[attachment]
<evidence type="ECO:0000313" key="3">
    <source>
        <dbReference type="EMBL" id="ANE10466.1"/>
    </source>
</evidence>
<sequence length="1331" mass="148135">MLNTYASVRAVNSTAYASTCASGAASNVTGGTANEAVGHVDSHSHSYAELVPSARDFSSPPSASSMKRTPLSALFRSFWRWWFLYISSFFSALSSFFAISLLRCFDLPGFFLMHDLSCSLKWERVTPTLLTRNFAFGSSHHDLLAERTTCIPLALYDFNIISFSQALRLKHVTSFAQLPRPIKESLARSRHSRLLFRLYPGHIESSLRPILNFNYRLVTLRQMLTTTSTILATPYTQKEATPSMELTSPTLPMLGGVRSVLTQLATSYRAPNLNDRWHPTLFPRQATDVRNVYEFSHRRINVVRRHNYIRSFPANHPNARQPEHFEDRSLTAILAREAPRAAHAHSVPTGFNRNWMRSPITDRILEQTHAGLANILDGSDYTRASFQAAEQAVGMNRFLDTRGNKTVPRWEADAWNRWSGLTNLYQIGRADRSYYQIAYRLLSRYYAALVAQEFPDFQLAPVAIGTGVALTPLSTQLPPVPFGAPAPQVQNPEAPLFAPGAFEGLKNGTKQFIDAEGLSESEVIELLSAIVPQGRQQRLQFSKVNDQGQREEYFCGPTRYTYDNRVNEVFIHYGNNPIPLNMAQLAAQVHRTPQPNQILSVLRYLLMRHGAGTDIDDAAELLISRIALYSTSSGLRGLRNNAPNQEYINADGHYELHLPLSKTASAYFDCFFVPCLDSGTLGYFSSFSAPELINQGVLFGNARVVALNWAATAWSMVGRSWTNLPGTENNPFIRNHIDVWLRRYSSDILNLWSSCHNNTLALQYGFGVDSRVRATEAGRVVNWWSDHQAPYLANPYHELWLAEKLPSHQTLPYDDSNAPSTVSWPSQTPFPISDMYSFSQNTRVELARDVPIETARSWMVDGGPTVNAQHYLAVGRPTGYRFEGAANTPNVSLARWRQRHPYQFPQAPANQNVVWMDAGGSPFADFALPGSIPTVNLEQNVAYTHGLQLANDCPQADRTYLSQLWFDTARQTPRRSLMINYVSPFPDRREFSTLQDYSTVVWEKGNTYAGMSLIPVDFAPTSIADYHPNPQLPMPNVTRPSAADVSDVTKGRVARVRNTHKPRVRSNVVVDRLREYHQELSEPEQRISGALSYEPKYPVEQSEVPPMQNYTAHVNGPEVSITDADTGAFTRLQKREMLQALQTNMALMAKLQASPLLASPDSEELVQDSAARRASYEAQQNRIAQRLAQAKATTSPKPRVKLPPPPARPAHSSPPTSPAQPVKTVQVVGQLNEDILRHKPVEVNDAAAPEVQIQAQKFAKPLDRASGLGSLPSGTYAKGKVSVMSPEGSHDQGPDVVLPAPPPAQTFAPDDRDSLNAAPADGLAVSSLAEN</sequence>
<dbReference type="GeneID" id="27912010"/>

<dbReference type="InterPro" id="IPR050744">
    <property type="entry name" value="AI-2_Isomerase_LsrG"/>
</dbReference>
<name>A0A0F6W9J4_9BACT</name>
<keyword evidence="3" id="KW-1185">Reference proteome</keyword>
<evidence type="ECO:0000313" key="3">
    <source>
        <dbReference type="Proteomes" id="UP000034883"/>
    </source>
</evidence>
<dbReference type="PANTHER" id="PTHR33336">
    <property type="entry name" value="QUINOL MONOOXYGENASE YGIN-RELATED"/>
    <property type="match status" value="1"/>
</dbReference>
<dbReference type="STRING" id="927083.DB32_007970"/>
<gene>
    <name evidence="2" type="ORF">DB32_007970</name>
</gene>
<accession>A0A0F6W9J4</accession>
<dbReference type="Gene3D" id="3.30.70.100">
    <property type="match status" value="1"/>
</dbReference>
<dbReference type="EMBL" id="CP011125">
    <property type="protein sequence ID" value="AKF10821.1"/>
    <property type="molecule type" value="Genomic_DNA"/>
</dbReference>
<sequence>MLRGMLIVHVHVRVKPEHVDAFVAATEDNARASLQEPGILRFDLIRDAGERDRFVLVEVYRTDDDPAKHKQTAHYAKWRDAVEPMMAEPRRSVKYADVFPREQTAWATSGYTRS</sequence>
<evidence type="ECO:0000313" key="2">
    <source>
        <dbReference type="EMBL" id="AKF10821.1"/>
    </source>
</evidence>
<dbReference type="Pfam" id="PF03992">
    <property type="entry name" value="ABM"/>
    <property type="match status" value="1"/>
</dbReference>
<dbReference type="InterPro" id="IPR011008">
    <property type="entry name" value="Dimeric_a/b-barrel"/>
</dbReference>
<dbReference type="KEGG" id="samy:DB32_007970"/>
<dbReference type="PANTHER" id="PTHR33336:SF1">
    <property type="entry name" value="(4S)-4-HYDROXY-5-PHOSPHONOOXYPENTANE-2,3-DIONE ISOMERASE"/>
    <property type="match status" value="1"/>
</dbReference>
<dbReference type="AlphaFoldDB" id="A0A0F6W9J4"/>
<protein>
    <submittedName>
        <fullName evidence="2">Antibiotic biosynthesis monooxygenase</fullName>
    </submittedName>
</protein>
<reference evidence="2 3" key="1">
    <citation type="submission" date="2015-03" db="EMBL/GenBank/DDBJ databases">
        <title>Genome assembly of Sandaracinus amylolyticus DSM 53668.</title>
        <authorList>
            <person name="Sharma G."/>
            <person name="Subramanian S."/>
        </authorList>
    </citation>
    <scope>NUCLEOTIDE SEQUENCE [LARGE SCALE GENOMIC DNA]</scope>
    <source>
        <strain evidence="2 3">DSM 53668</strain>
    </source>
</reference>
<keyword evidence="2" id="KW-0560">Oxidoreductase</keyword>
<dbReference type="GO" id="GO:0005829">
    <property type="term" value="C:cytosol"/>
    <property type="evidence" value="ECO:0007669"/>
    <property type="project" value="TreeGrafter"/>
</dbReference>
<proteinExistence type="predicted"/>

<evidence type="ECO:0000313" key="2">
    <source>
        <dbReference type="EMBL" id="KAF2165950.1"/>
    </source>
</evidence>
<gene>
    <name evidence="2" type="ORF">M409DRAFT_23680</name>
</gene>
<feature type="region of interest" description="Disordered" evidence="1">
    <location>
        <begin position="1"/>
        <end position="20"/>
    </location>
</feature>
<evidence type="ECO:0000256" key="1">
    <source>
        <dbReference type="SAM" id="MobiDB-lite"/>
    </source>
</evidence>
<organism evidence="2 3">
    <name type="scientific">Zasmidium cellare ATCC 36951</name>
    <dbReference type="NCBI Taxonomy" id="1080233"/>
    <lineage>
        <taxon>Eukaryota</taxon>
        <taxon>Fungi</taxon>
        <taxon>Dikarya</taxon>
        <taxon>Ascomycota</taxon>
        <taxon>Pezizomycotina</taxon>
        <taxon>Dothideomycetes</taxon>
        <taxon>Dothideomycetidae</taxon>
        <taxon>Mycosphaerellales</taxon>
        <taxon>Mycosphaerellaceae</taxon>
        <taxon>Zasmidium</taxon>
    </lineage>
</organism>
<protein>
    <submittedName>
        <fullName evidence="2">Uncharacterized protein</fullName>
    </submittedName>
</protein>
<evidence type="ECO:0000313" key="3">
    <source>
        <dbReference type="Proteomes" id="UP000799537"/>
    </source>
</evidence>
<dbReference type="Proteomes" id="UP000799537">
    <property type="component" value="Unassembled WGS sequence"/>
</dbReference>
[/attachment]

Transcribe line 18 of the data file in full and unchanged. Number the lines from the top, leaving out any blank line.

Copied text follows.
<dbReference type="PANTHER" id="PTHR33336">